Eating whole grains may help dodge serious disease

Barley, bulgur, whole wheat and brown rice have been linked to a lower risk of several illnesses, including type 2 diabetes.

Dave Yasvinski 4 minute read October 26, 2021
diabetes whole grain foods

While cutting out grains is trendy, whole grains actually have a lot of health benefits, including a decrease in diabetes risk. (Getty)

A steady diet of whole grain foods can significantly decrease the prevalence of type 2 diabetes and reduce the economic burden of patient care, according to a Finnish study.

The work, published in the journal Nutrients, builds on previous research linking consumption of whole grain foods — such as barley, bulgur, whole wheat and brown rice — to a lower risk of several diseases and highlights the economic and health benefits associated with a nutritious diet. “Our study shows that one serving of full grains as part of the daily diet reduces the incidence of type 2 diabetes at the population level and, consequently, the direct diabetes-related costs, when compared to people who do not eat whole grain foods on a daily basis,” said Janne Martikainen, one of the authors of the study from the University of Eastern Finland.

“Over the next 10 years, society’s potential to achieve cost savings would be from 300 million euros ($430 million) to almost one billion euros ($1.4 billion) in current value, depending on the presumed proportion of whole grain foods in the daily diet. On the level of individuals, this means more healthier years.”

Roughly 2.3 million Canadians were living with diabetes as of 2017, according to Statistics Canada. There are two main forms of the disease: Type 1 and Type 2. Type 1 is an autoimmune disease that usually develops in childhood in which the body attacks the pancreas, preventing it from producing its own insulin. Type 2 diabetes, which accounts for 90 to 95 per cent of cases, occurs when a patient’s body either does not produce enough insulin or is unable to properly use the insulin it does produce. This form of the disease usually manifests in adulthood and while it can be managed through diet and exercise, insulin therapy is often required.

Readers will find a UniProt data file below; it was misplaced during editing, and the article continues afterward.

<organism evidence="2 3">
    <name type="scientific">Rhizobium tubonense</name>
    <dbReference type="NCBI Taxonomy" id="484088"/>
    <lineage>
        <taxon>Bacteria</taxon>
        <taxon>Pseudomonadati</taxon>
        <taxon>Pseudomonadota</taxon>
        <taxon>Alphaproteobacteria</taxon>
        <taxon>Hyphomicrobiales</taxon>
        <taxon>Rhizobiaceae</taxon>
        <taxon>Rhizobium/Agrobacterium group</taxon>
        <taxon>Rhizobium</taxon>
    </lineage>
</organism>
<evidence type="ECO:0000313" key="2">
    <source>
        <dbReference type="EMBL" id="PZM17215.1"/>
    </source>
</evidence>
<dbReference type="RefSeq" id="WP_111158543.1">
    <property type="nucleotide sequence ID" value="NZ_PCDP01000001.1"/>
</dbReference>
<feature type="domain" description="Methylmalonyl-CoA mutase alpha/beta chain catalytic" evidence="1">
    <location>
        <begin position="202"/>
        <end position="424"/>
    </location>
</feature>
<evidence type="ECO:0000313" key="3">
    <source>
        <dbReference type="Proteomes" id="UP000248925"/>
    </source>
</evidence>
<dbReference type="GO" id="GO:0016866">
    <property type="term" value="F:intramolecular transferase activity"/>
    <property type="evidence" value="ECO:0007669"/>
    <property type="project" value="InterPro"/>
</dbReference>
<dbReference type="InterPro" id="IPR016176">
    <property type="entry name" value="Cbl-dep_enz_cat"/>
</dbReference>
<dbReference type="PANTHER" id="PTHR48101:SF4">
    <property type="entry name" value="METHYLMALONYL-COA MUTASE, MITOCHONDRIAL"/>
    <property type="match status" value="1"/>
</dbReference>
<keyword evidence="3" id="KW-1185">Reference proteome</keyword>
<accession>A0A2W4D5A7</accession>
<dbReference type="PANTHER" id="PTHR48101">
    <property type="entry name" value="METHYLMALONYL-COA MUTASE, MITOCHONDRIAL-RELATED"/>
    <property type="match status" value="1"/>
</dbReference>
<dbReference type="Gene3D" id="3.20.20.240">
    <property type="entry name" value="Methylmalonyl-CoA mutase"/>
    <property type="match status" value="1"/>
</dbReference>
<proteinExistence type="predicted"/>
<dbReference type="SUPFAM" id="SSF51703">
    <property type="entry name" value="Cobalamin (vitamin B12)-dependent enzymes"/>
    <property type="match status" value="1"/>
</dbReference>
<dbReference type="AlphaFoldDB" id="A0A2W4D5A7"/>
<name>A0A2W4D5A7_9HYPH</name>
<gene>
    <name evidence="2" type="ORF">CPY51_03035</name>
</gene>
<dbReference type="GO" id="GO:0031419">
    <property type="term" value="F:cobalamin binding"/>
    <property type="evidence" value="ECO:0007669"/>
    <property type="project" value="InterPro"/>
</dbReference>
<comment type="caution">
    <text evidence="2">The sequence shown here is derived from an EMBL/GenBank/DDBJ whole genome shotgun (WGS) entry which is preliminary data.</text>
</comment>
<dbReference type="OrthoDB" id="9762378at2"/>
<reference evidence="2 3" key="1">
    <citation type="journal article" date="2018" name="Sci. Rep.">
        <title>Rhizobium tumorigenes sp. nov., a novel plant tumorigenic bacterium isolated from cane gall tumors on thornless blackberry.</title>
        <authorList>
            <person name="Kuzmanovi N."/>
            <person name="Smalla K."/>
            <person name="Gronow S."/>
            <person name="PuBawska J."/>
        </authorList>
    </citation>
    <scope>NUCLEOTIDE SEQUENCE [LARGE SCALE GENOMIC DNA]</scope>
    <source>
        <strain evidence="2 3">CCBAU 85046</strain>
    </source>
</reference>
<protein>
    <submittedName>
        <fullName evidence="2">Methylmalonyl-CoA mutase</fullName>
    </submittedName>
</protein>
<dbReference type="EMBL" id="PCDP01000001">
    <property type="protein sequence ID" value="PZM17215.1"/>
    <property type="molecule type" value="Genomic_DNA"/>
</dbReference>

There are more people living with diabetes in Ontario than anywhere else in Canada: the rates of both type 1 and type 2 have risen by 42 per cent in the province in just over a decade. In addition to increasing the risk of conditions such as heart disease, stroke and kidney disease, diabetes can also reduce quality of life through the daily management of symptoms. The national economic burden of treating the disease was $30-billion in 2019, an increase of $14-billion since 2009.

Healthy nutrition is one of the best ways to prevent or manage type 2 diabetes, with previous research touting the benefits of eating avocados and walnuts and steering clear of dietary programs that restrict whole grain intake, such as the always trendy keto diet. According to researchers, tackling type 2 diabetes — one of the fastest-growing diseases in the world — is a lot easier when you’re eating the right foods, no matter how unappealing they may seem to some.

“According to nutrition recommendations, at least three to six servings of whole grain foods should be eaten daily, depending on an individual’s energy requirement,” said Jaana Lindstrom, another author of the work and a research manager at the Finnish Institute for Health and Welfare. “One third of Finns do not eat even one dose of whole grains on a daily basis, and two-thirds have a too low fibre intake.”

The study arrived at its results by comparing national health data and dietary patterns in Finland to the prevalence of type 2 diabetes, laying bare the benefits of eating better on not just patients, but the population at large. “By combining population-level data on the incidence of type 2 diabetes and the costs of its treatment, as well as published evidence on the effects of how consumption of whole grain foods reduces the incidence of type 2 diabetes, we were able to assess the potential health and economic benefits from both social and individual viewpoints,” Martikainen said.

Dave Yasvinski is a writer with Healthing.ca